Tuesday, 12 March 2013

ANNIVERSARY

Anschluss
András Pető moves on

Today, 12 March, is the 75th anniversary of Hitler's union (Anschluss) of Austria with Germany:
On March 12, 1938, German troops marched into Austria. Hitler announced his Anschluss, and a plebiscite was finally held on April 10. Whether the plebiscite was rigged or the resulting vote simply a testament to Austrian terror at Hitler's determination, the Führer garnered a whopping 99.7 percent approval for the union of Germany and Austria.

Austria was now a nameless entity absorbed by Germany. It was not long before the Nazis soon began their typical ruthless policy of persecuting political dissidents and, of course, all Jewish citizens.

András Pető was a Jew. In 1911 he come to Vienna as a young adult. He qualified in medicine and became an Austrian citizen. At times he worked as a doctor in sanatoria in and around Vienna but perhaps writing was a more absorbing interest. He married, though by his subsequent account they were together for a very short time. He amassed a collection of esoteric books. Perhaps he spent some time in Berlin, perhaps he even visited New York. Pletyka. In truth we know very little indeed of his adult life up until the Anschluss, only what very little he chose to tell in Hungary in the years after the Second War.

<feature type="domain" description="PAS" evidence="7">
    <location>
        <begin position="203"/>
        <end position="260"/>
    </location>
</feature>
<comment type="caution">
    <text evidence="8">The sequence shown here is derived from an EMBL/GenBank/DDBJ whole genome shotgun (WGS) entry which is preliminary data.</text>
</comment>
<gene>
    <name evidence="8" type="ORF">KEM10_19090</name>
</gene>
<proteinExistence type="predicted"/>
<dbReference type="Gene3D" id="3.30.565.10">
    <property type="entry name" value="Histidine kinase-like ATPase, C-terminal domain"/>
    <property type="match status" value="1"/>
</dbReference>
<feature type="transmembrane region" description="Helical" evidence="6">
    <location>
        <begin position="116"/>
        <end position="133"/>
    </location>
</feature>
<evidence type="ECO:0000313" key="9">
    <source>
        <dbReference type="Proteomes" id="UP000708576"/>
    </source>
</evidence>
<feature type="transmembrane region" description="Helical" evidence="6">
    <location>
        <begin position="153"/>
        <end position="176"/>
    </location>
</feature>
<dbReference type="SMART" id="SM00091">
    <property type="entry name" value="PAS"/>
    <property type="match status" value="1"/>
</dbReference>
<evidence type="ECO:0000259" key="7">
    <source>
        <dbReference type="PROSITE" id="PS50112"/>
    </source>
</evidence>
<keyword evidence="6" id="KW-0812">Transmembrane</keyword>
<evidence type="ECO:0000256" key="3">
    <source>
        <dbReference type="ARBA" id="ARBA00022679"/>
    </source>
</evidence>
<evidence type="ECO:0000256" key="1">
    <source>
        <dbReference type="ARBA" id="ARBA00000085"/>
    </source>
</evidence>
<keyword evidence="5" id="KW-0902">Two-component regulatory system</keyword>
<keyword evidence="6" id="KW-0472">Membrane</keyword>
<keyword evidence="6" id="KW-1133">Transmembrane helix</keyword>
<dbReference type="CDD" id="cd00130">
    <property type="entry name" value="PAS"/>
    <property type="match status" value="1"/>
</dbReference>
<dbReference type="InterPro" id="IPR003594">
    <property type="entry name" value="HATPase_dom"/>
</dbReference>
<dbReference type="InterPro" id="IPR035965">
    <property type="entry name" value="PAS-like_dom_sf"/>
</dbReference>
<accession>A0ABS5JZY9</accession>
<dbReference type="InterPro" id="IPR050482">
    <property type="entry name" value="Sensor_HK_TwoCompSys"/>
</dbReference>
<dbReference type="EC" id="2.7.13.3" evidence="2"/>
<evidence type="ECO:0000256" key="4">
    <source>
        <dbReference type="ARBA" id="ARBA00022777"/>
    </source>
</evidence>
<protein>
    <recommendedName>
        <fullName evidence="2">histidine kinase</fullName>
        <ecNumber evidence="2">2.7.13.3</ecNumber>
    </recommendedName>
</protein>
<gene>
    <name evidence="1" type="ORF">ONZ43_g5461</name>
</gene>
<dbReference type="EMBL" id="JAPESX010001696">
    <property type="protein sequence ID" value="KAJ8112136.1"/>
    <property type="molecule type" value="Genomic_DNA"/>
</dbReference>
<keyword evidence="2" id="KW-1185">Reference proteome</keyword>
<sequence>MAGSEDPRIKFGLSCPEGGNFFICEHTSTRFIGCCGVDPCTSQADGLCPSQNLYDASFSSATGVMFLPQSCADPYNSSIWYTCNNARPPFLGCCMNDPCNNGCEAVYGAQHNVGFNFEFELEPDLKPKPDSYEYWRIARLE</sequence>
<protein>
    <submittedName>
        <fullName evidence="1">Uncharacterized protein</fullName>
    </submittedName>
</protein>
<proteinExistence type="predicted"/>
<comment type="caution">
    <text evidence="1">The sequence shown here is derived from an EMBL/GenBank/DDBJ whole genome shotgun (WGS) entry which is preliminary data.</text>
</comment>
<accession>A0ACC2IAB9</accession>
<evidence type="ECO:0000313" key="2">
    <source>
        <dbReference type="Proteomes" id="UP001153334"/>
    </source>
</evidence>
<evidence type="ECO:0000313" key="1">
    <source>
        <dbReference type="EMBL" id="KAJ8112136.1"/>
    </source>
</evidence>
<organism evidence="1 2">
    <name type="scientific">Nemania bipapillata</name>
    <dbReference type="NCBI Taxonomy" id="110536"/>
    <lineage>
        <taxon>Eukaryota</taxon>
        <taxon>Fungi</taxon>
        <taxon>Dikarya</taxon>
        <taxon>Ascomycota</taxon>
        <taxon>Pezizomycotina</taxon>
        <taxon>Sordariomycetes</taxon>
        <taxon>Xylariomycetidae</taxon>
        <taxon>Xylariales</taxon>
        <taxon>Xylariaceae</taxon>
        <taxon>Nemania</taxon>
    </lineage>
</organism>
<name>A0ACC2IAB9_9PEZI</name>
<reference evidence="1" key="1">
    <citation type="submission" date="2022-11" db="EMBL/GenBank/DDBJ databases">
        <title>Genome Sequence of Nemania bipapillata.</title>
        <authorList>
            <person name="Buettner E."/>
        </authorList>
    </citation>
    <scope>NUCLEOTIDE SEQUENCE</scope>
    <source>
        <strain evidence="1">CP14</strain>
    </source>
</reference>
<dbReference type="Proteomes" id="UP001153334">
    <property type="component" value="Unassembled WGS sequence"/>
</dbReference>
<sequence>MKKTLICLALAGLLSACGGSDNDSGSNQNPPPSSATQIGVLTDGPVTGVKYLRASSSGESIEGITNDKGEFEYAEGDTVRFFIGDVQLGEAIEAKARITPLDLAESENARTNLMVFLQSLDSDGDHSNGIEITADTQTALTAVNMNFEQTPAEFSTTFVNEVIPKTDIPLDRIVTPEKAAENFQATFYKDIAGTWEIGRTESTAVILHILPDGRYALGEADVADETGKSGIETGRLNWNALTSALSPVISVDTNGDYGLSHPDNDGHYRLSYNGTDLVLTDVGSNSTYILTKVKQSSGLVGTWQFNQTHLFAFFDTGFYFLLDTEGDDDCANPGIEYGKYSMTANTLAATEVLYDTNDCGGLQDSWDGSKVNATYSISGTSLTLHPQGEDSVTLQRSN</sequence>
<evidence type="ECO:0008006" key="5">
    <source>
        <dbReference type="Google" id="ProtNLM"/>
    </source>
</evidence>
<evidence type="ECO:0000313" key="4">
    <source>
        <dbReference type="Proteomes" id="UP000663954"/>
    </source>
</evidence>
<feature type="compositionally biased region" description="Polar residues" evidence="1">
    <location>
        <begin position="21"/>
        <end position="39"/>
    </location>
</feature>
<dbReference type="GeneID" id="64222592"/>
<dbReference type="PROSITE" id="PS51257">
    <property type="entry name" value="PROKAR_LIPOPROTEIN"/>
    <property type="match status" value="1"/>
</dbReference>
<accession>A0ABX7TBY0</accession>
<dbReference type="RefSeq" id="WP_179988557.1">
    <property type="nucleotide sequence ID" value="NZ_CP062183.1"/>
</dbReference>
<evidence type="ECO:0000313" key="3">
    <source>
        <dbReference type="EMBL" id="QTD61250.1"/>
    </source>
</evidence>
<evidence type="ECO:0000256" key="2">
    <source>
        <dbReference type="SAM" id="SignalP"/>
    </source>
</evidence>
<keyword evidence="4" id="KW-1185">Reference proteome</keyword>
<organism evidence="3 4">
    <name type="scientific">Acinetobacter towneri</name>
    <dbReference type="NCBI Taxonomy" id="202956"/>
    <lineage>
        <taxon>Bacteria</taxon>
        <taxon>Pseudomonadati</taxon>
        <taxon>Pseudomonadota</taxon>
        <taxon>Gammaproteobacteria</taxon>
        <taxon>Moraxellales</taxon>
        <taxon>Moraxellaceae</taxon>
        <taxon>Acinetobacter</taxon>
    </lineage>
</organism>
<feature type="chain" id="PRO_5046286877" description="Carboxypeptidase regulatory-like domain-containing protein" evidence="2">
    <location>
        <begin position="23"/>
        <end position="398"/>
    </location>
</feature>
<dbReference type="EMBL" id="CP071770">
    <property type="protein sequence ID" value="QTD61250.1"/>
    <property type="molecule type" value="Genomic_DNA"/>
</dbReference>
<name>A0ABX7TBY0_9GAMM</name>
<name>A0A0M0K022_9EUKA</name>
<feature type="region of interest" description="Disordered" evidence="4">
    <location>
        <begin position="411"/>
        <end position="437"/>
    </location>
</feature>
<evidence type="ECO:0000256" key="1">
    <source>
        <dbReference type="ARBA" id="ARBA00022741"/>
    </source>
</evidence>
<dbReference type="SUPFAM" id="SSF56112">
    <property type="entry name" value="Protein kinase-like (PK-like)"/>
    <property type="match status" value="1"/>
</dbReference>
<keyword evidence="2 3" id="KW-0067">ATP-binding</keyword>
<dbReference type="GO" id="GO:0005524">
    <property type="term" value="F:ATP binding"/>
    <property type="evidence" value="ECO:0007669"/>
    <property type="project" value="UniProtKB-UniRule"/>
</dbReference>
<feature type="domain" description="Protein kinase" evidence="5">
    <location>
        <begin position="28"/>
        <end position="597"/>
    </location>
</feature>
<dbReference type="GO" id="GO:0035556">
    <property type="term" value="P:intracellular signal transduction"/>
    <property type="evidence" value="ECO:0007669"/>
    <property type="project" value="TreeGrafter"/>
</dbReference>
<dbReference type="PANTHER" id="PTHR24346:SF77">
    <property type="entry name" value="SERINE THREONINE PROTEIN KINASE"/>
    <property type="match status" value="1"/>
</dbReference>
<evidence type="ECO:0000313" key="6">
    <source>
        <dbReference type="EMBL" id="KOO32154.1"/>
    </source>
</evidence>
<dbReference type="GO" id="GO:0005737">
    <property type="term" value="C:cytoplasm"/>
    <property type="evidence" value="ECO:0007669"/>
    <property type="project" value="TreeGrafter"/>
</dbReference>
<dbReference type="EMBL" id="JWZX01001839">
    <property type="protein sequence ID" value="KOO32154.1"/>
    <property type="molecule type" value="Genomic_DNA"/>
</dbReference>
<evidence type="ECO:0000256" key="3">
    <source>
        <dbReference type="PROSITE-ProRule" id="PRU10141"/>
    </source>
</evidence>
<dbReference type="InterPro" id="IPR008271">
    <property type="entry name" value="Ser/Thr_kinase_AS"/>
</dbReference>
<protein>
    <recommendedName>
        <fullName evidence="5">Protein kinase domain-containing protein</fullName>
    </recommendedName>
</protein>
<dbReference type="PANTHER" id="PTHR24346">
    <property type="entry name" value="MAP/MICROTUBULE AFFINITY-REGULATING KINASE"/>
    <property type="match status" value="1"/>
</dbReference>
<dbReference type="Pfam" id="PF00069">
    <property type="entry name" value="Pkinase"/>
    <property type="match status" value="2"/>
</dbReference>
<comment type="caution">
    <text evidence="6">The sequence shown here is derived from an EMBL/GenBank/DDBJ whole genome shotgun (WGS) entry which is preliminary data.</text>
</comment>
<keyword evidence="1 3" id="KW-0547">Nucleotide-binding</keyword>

After 12 March 1939 András Pető's life could never be the same. According to his childhood friend Andor Németh, András Pető had a bit of a fright from the Nazis, being forced to stand at a gate with a placard around his neck:

I AM A JEW

He soon left Vienna (leaving behind most of his books, and his wife) and turned up in Budapest. He was no penniless refugee but had loads of money in Swiss Francs, a legacy from Maria Kloepfer (who was she?). He lived in a hotel, profligately.

Later that year, however, he left Budapest. His two younger brothers were already both living in France, one of them in Paris (what I wonder, was their ultimate fate?). András András Pető, went to Paris, where he again set up in a hotel, and 'fulfilled the role of a libertine, with gusto'. He is said to have tried to make a living through publishing rather than medicine. How long he remained in Paris and why he left are unknown Perhaps Maria Kloepfer's money had run out. For whatever reason, he went back to Budapest.

Róbert Szörényi reports that this final move was 'between the signing of the Molotov-Ribbentrop pact and the and the start of World War II'. The War stated on different dates for different peoples. For the British, for example, it began on September 1939. For the Hungarians it was 27 June 1941. Take your pick.

András Pető was on his way to a new life.

References


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